A little over a year ago I wrote an article for this blog where I complained about Dean Winchester’s (of Supernatural) bad habit of thinking of every woman he meets as either a Madonna or a Whore. Except for one. Except for Charlie.
If you’re just a casual fan of Supernatural, or not a fan at all, you might not remember Charlie. And that’s okay. She’s only been in three episodes, though they were three of the most entertaining ones in recent years. Played by Felicia Day, Charlie’s character is intriguing, funny, weird, and a complete and total nerd.
And, importantly, Dean’s best friend. (Cas is family now, he doesn't count.)
This is pretty significant for Dean. If you’re not up on the character, or you just don’t feel like going back and reading my magnificent work where I explained his various flaws, here’s the skinny: Dean Winchester has problems with women. Probably because his mother (who he idolized) died burning to death on the ceiling of his brother’s nursery. May have given him a few issues.
As a result, he sees women in two categories: people who remind him of his mother, and bad girls he can have sex with. Seriously, that’s it. Completely it. Until Charlie.
Charlie was originally intended to be a one-off character, a funny guest star they bring in to help fight the Leviathan in season seven and give Felicia Day a cameo in the show. She is geek royalty after all. Instead, though, the fans really loved her, and Charlie became a recurring character. Which is great for us, because she’s super fun to watch, but even better for Dean, because all of a sudden, he has to deal with a woman in his life, and it’s one he can’t sleep with.
Why? Well, Charlie’s a lesbian for starters, but more than that she’s really not Dean’s type at all. Not only is she not even a little bit maternal, she’s a huge nerd, which isn’t Dean’s thing (well, not his thing in a way that he’ll admit to anyway), and she’s just not his type. He likes bendy, busty bad girls who can cook and maybe want to have his babies. Charlie, on the other hand, wants to dress him up in armor and parade him around her LARP weekend as her “handmaiden”. True story.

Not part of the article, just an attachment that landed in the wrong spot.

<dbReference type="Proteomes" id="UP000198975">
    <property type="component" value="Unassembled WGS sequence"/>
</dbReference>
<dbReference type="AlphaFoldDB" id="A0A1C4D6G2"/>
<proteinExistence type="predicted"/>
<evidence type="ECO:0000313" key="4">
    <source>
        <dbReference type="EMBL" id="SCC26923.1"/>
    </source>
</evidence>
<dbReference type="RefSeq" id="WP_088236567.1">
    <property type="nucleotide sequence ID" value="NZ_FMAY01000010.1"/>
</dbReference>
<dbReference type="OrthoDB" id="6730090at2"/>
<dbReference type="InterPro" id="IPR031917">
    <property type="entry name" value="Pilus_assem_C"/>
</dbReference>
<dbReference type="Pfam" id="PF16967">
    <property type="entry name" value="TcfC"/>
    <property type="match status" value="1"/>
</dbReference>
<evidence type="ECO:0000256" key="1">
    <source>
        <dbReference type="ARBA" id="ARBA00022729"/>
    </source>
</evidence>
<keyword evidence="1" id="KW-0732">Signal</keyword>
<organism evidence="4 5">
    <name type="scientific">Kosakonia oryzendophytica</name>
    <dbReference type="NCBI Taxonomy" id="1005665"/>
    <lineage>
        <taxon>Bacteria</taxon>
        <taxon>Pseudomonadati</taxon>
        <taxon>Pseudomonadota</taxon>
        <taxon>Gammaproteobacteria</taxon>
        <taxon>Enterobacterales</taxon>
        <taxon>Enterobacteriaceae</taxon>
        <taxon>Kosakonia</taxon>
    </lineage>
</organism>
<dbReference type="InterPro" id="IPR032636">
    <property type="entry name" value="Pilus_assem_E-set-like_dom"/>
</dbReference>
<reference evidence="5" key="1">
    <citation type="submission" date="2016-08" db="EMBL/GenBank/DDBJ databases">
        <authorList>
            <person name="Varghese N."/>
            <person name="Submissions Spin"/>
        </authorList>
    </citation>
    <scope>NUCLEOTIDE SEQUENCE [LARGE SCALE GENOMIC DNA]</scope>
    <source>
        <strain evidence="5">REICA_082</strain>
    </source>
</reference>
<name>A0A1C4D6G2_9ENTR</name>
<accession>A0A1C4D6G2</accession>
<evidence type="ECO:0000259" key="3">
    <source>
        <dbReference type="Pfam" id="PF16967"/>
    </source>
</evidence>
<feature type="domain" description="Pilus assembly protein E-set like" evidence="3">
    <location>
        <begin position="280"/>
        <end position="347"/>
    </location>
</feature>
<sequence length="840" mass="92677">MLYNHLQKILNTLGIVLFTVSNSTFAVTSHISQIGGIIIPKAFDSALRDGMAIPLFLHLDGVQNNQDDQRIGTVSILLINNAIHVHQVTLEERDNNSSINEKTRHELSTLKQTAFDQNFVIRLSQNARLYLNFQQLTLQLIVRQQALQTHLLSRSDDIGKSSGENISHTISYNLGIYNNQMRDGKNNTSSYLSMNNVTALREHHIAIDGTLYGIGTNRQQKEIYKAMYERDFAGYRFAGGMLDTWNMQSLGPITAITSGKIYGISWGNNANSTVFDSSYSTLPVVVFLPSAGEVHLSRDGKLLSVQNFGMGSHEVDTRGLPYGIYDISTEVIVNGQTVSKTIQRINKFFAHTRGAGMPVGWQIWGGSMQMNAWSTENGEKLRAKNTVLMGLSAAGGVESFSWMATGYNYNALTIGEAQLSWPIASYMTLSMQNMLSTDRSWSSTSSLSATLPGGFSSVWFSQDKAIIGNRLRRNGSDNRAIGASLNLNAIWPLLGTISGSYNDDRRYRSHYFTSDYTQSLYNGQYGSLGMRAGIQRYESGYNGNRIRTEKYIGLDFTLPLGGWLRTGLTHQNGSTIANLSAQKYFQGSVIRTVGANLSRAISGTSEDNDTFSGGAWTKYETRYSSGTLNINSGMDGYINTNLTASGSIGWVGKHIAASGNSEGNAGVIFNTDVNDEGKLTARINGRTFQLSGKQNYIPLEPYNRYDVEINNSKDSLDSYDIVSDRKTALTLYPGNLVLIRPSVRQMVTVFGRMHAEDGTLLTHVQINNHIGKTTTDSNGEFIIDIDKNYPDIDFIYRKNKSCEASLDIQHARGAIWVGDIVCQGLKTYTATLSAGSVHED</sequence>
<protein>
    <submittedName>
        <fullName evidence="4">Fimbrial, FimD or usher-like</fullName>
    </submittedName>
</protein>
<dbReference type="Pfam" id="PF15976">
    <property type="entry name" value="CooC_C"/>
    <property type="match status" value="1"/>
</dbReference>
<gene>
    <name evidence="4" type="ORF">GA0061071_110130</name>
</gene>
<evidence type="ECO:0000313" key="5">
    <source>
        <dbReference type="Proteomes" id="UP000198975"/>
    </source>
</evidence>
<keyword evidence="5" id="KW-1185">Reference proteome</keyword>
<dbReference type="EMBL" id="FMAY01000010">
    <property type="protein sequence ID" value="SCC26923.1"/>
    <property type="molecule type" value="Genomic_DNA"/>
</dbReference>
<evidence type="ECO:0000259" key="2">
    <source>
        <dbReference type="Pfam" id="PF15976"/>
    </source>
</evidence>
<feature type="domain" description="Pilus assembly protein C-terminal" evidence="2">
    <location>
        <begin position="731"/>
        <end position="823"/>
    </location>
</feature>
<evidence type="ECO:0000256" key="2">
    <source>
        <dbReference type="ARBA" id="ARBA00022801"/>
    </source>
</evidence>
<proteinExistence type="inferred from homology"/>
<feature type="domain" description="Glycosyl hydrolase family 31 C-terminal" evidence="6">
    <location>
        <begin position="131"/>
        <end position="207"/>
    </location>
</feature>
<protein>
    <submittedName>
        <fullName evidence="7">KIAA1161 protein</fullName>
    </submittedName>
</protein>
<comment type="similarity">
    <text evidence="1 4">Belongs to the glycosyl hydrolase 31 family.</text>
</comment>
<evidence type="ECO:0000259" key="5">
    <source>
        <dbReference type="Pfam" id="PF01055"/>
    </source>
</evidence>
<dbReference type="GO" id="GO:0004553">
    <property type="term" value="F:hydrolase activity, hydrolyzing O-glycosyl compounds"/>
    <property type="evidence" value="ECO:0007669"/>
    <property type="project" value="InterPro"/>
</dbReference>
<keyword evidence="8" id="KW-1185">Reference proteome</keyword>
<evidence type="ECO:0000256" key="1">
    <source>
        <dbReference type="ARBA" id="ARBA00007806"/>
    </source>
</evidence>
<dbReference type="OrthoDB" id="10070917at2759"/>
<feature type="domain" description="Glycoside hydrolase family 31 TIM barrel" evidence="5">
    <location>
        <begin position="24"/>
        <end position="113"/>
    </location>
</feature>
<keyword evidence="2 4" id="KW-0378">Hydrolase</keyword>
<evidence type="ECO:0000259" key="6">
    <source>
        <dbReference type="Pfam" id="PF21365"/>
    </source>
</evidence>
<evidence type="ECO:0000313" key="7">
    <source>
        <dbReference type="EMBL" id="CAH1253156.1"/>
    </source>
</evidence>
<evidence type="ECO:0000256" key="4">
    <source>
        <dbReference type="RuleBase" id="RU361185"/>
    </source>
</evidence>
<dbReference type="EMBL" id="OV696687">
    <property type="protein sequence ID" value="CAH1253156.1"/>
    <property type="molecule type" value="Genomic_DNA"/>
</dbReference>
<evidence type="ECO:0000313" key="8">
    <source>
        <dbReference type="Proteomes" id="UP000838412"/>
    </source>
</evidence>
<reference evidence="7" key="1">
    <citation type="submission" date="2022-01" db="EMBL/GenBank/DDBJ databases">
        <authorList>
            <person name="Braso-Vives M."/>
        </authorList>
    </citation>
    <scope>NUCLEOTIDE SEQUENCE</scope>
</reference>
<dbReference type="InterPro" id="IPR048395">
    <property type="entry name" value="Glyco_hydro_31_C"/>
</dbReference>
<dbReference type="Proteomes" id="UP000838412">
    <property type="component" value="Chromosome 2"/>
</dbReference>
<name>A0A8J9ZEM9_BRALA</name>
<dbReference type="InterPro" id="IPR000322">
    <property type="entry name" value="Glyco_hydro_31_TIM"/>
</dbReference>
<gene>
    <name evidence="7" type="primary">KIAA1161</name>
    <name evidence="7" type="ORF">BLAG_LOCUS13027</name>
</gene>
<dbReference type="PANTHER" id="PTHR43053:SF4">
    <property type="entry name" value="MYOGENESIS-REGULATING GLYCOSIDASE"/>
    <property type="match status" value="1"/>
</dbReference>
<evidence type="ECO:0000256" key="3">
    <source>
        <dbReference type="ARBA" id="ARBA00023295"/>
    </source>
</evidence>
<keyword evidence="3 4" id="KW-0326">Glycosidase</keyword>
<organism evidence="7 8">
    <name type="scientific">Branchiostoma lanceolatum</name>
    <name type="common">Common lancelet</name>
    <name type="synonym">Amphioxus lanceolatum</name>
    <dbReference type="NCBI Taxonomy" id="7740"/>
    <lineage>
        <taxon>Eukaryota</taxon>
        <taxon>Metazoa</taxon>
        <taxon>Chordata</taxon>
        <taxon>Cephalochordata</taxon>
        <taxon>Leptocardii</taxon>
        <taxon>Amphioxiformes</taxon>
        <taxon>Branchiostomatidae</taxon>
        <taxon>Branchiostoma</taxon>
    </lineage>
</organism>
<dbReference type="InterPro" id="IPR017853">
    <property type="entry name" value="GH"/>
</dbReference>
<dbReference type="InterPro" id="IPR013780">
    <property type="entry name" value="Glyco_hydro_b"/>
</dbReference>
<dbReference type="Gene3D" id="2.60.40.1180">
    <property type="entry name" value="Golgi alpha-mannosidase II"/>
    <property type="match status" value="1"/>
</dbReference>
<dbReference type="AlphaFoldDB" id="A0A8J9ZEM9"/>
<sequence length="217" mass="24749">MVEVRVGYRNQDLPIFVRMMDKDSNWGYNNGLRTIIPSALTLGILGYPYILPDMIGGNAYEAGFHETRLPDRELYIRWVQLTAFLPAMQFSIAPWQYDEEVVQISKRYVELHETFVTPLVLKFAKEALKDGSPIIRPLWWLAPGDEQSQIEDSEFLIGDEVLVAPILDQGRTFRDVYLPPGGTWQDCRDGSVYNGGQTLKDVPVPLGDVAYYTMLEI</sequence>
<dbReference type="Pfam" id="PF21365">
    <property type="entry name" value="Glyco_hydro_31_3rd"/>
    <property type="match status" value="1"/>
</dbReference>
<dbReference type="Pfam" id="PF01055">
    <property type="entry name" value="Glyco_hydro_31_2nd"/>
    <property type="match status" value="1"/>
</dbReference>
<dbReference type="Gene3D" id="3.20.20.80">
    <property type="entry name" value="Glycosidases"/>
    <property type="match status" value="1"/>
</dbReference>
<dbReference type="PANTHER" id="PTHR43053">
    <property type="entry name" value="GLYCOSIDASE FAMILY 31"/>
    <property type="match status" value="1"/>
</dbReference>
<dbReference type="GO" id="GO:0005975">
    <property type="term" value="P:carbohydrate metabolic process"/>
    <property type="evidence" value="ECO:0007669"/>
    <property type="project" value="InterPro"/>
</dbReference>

Charlie’s storyline is pretty awesome in and of itself, actually, and not just where she comes into contact with the boys. (Some SPOILERS for season eight here, guys, but no more than you’d get from tumblr).
When we meet Charlie she’s just this cool nerdy girl that they convince to help them find stuff on the Leviathan’s evil master plan because she’s been snooping around their stuff. She performs amazingly under pressure, though she does break her arm, I think, and she gets a little interested in the whole hunting thing. Not enough to do it, though. Just enough to wonder and then get on a bus to change her identity and hopefully not get eaten by a terrifying purgatory monster (the Leviathan, they’re scary).
We run into her again in the eighth season when she just so happens to be back in the realm of the oogie boogie. She’s made a new life for herself and has risen to the title of “Queen of Moondor”, because apparently making a new life for yourself involves a whole hell of a lot of LARPing. Which I really see no problem with.
Sam and Dean get called in when people in her LARPing tournament turn up dead (really dead), and this is where the characterization kicks in. As Dean goes around with her trying to investigate the tournament from the inside, we see them bond. We see, gasp, Dean actually come to enjoy a woman for more than her body! What the hell?!